Is There a Link Between Youth Suicide and COVID-19? UK Suicidologist Explains

Suicidologist Julie Cerel for feature. Photo by Pete Comparoni | UKphoto

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The following interview was originally published in UKNow.

Suicide is complex, just ask Julie Cerel. As a licensed psychologist and professor in the College of Social Work at the University of Kentucky, she’s dedicated her life’s work to helping those at risk.

“It is extremely important to acknowledge, suicide is never caused by just one thing,” Cerel said.

As the COVID-19 pandemic persists, many schools across the country remain closed — instead opting for remote learning in an effort to reduce the spread of the virus. You may be wondering, how does this impact the mental health and well-being of students? While researchers have yet to clearly link recent suicides to the COVID-19 pandemic, there’s growing concern.

“As adults, we need to be the ones to look out for our children and figure out how to best help them through this scary time,” Cerel said.

In the Q&A session below, she offers insight on how we — as a society — can help students who may be struggling.

UKNow: Are youth suicide rates on the rise? If so, what role does the pandemic play — if any at all?

Cerel: In the U.S., youth suicide has been on the rise for most of the last decade. It is too early to tell if 2020 suicide death rates are up — this data takes more than a year to compile. But we’re hearing suicide deaths seem to be down, even if attempts and help-seeking are way up. For years, we have been encouraging people to seek help if they or their children are having suicidal thoughts. Perhaps, people are listening to these messages that help is available and to reach out before it is too late.

UKNow: What does research tell us about the link between school closures and student mental health?

Cerel: There has not been any published large-scale research yet to link school closures and student mental health. This is a huge need.

However, it is important to acknowledge, suicide is a complicated issue and is never caused by just one thing. Some children are suffering without the lack of structure, while others are thriving. There is so much variability in the type of online learning offered to children and their ability to engage online. Some children have been socializing at pre-pandemic levels, while other families continue to strictly quarantine. Some sports have been able to safely continue, while others have been canceled since last March.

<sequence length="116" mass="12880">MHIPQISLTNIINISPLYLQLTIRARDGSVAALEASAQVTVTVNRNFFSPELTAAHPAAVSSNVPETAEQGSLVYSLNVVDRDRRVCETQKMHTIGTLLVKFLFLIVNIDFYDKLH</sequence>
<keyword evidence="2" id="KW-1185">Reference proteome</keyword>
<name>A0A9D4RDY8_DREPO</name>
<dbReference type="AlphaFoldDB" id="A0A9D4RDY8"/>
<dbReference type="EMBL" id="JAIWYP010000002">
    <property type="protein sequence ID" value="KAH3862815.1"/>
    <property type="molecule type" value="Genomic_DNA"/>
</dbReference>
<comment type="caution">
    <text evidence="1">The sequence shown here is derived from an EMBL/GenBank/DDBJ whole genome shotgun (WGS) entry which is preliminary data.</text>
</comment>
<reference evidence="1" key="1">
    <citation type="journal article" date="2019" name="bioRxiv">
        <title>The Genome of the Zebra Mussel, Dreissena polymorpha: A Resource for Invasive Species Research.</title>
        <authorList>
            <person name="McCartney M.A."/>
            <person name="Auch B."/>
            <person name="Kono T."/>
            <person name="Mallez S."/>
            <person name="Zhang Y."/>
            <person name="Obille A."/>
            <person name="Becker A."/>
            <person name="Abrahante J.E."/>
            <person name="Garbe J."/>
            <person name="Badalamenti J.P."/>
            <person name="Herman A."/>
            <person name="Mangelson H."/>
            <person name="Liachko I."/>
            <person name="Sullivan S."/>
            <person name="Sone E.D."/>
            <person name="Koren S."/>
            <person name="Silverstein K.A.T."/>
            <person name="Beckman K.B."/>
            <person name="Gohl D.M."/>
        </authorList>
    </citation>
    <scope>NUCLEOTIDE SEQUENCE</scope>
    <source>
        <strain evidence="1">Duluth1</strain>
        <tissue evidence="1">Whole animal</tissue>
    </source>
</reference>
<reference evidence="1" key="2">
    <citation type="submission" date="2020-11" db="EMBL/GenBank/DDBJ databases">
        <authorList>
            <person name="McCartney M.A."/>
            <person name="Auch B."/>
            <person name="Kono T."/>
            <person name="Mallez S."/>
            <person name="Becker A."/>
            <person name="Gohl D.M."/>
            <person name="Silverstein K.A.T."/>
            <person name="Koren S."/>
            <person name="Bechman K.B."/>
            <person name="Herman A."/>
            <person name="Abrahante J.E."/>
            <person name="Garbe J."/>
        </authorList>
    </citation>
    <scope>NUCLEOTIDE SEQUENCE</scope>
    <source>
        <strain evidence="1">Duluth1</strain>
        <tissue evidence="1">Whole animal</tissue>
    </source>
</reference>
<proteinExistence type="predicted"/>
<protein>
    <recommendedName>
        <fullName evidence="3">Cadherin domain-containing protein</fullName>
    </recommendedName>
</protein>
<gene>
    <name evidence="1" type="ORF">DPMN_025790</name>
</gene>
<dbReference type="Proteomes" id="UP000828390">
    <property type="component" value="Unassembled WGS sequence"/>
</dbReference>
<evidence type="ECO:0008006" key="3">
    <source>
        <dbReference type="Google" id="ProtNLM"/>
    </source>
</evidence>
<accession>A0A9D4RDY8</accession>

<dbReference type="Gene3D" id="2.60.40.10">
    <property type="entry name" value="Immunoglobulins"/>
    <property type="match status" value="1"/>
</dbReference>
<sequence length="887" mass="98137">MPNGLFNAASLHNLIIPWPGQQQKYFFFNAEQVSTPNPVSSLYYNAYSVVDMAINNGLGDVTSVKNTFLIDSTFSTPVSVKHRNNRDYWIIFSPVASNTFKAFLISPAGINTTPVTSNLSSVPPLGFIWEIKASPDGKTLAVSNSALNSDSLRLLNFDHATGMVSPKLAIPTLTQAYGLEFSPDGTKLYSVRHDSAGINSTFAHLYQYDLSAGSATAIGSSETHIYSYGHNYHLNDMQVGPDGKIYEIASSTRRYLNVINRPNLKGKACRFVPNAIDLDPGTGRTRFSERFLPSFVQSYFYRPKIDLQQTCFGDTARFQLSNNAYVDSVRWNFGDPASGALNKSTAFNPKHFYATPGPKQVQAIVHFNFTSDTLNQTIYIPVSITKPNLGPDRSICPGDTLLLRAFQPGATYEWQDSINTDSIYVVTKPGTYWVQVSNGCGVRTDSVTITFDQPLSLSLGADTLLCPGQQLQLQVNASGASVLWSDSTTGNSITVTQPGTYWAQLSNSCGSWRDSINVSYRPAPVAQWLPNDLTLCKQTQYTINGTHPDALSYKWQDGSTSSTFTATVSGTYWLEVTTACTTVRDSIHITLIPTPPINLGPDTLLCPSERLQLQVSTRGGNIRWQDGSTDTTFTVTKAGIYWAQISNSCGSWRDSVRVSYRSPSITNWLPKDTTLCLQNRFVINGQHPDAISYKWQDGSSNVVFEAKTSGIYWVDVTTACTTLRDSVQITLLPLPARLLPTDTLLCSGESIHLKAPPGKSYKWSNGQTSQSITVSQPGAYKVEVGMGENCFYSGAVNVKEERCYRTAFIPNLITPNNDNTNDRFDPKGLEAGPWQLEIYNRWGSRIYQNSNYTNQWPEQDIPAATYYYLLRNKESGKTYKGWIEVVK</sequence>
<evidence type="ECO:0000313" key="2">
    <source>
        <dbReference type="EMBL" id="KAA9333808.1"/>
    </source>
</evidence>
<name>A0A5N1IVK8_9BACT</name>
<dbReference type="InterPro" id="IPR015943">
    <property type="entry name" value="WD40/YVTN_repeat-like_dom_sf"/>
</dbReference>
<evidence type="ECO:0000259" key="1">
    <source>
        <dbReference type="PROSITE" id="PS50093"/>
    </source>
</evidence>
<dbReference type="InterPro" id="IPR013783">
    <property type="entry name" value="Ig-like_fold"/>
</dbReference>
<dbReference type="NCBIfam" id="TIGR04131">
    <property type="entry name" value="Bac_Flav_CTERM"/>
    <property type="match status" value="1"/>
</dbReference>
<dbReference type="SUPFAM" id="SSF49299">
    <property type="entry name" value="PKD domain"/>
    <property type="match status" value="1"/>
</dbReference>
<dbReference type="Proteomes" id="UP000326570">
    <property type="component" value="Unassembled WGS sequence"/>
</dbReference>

In addition to teaching, schools have been tasked with feeding children and looking out for their physical and mental health. They also provide child care for working parents. We do know — youth cannot thrive when their basic needs are not being met, and school systems are working hard to fill the gaps.  

UKNow: Even if school closures aren’t directly linked to an increase in suicide rates, is it still important to acknowledge that children and teens are going through a uniquely challenging time?

Cerel: It is definitely important to acknowledge. Even children who have been going to school in-person have spent their days wearing masks and living with the ever-present fear of exposure and mandated quarantine periods. Their parents and communities are also living through this time — struggling to stay employed, while also helping their children learn remotely.

As adults, we have to acknowledge our own needs, and we have to be advocates for our children. We have to teach them, it’s okay to struggle and to talk about those struggles. Find a therapist who can see your child online. Ask your child directly if they are thinking of suicide or of harming themselves. And if the answer is yes, talk to their school counselor, pediatrician and/or take them to the emergency department.

UKNow: As a result of the COVID-19 pandemic, we often hear the phrase, “children are falling behind.” Can you put this into perspective? Should parents be concerned?